How to Eat Your Way to a Healthy Gut


Sugar cravings, poor quality sleep, frequent colds, and even anxiety and depression - our gut health is linked to more than we might think. A quickly growing area of interest for experts across health, wellness, and food - it seems the more we explore, the more we uncover just how much of a protective role our humble digestive system plays on our overall health and wellbeing.

Research has revealed that our gut plays a starring role, impacting anything from our energy levels to our likelihood of developing serious illness in later life. It looks after our bodies - and our minds - from the inside out.

As a nation savvy about our health, more of us have been discovering the benefits of a good gut-lifestyle - Bupa identified gut health as one of the biggest priorities in health for 2022, with an 83% increase in online searches. The good-gut movement is a way of life.

Our body is an ecosystem, and it’s all about harmony and balance. In this article we share some of our own insight alongside tips on how to heal and nurture the gut back to good health.


While the term of course covers our overall digestive system, we’re looking a little closer than that. Or a lot closer than that, checking things out on a microscopic level and getting to understand our gut bacteria.

Our bodies are filled with trillions of different types of bacteria - and while that may potentially sound like a bad thing, the majority inside our bodies are in fact good for us, helping to fend off illnesses and supporting our immune system.

Your gut is home to the largest population of bacteria (or microbes) in your body, and good gut health is, in essence, about nurturing a healthy environment (or microbiome), and a balance of good bacteria to bad bacteria, with lots of diversity through different strains.


If our brain is the control room, we can think of the gut as the engine room of the body - subtly powering anything from your heart, liver and kidneys, to your energy levels, quality of sleep and even your mental health.

Gut bacteria have been found to produce dopamine and other neurotransmitters that influence our various states of mind, like anxiety, concentration, reward and motivation. This symbiosis between microbes and emotions is known as the gut-brain axis.

The role gut health can have in looking after our bodies, is something L.A Brewery founder Louise Avery discovered first-hand, when health issues encouraged her to look for something healing for her stomach and immune system. A healthier lifestyle, combined with a love of wild and natural ingredients, soon led to improvements in digestive health, but she also found that she had more energy, and felt noticeably calmer and less anxious…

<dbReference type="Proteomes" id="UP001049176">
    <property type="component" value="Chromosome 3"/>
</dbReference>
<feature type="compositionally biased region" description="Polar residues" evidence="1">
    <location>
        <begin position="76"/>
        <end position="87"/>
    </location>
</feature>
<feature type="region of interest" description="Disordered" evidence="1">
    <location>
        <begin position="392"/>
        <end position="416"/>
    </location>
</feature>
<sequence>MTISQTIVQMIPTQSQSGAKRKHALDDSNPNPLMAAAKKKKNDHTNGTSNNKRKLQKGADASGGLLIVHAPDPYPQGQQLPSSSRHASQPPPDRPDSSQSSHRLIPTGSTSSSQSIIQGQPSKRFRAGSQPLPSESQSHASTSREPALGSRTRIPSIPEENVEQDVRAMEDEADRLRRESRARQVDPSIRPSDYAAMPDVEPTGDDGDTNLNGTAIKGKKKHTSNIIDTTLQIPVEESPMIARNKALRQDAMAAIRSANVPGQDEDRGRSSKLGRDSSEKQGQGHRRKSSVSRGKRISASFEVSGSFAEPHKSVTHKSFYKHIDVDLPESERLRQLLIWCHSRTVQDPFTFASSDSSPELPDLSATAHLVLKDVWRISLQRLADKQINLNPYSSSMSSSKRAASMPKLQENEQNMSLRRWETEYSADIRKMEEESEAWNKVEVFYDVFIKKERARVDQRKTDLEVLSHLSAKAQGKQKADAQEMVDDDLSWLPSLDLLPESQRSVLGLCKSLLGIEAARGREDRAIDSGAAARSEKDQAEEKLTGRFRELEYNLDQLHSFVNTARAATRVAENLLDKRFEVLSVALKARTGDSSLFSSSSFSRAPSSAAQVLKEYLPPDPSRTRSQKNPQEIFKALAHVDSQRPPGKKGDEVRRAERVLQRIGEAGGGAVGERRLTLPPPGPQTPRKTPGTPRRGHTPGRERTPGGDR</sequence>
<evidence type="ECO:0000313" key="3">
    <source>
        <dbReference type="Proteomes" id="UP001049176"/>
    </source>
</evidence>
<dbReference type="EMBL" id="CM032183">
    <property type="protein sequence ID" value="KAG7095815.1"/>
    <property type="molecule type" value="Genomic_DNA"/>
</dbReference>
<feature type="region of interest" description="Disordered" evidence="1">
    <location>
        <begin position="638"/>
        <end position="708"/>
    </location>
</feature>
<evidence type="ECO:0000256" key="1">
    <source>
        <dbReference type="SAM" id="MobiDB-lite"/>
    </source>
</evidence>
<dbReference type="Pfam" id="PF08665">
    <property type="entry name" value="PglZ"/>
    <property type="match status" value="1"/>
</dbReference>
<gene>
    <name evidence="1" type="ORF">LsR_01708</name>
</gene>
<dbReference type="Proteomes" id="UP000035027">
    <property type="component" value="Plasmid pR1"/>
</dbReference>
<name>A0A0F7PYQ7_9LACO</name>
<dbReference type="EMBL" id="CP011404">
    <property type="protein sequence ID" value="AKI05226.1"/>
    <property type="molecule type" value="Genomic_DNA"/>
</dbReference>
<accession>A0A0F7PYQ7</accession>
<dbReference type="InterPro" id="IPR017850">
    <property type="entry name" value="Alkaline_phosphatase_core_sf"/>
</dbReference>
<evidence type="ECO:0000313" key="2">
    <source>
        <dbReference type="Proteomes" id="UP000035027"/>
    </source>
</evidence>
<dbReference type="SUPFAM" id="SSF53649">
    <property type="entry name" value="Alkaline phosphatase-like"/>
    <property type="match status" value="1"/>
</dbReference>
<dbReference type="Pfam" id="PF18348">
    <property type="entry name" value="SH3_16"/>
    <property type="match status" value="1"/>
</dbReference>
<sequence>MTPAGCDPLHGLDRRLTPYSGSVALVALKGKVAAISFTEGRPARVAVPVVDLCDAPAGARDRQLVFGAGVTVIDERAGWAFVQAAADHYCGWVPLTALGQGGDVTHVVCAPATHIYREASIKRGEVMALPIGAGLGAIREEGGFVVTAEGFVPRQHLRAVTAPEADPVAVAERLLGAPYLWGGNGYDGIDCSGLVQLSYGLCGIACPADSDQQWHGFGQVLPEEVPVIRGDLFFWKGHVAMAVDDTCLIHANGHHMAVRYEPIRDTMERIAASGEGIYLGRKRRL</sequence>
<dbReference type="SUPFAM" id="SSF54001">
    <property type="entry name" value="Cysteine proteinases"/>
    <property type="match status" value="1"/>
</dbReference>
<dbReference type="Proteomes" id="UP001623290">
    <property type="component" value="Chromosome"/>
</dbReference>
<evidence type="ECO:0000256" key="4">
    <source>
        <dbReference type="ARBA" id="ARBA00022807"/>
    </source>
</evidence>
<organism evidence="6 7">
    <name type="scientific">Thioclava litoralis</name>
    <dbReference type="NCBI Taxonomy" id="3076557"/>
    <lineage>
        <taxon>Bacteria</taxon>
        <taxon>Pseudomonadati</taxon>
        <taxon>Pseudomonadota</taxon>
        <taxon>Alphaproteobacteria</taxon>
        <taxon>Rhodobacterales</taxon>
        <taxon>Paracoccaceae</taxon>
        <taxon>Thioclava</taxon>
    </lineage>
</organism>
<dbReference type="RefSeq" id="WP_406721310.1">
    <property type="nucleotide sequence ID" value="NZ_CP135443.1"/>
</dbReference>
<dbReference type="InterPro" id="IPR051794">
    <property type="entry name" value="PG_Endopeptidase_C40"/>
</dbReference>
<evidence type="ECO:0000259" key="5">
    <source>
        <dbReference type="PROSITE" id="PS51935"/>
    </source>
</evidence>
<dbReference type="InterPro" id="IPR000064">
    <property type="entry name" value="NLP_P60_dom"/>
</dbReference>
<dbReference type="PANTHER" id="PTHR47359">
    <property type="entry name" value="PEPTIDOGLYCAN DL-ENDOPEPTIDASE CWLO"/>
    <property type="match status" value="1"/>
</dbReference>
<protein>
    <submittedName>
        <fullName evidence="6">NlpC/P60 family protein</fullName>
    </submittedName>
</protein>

Cultivating a healthy gut can keep our digestive and immune systems in order and help to maintain general health and wellbeing, including:

  • More energy
  • Regular functioning
  • Better absorption of vitamins and minerals
  • More nutrients in the body
  • Weight regulation
  • Improved mood
  • Better quality sleep

Research has uncovered links with gut health as a potentially important key in overcoming anxiety and depression, while early studies have made connections between gut health and allergies, as well as long-term illnesses such as Parkinson's, crohn's disease and IBS, type 2 diabetes, and bowel cancer.


Signs and symptoms of gut health problems

 There’s no one single symptom but rather a combination of things to look out for. As we might expect, digestive issues like bloating, constipation, heartburn and cramps can be telltale signs.

But, there are some less obvious signs and symptoms of gut health issues:

  • Unexplained weight changes, or difficulty losing or gaining weight
  • Disturbed sleep
  • Extreme tiredness or fatigue
  • Feeling “sluggish”
  • Mood disturbances, irritability
  • Sugar cravings
  • Food intolerances
  • Skin conditions

High stress, too little sleep, processed foods, sugar, alcohol and cigarettes, (things all too familiar in modern life) can all upset the balance of gut flora, as can some medication, where we live whether as city dwellers dealing with pollution or country lovers - even the way you were born can all have an effect.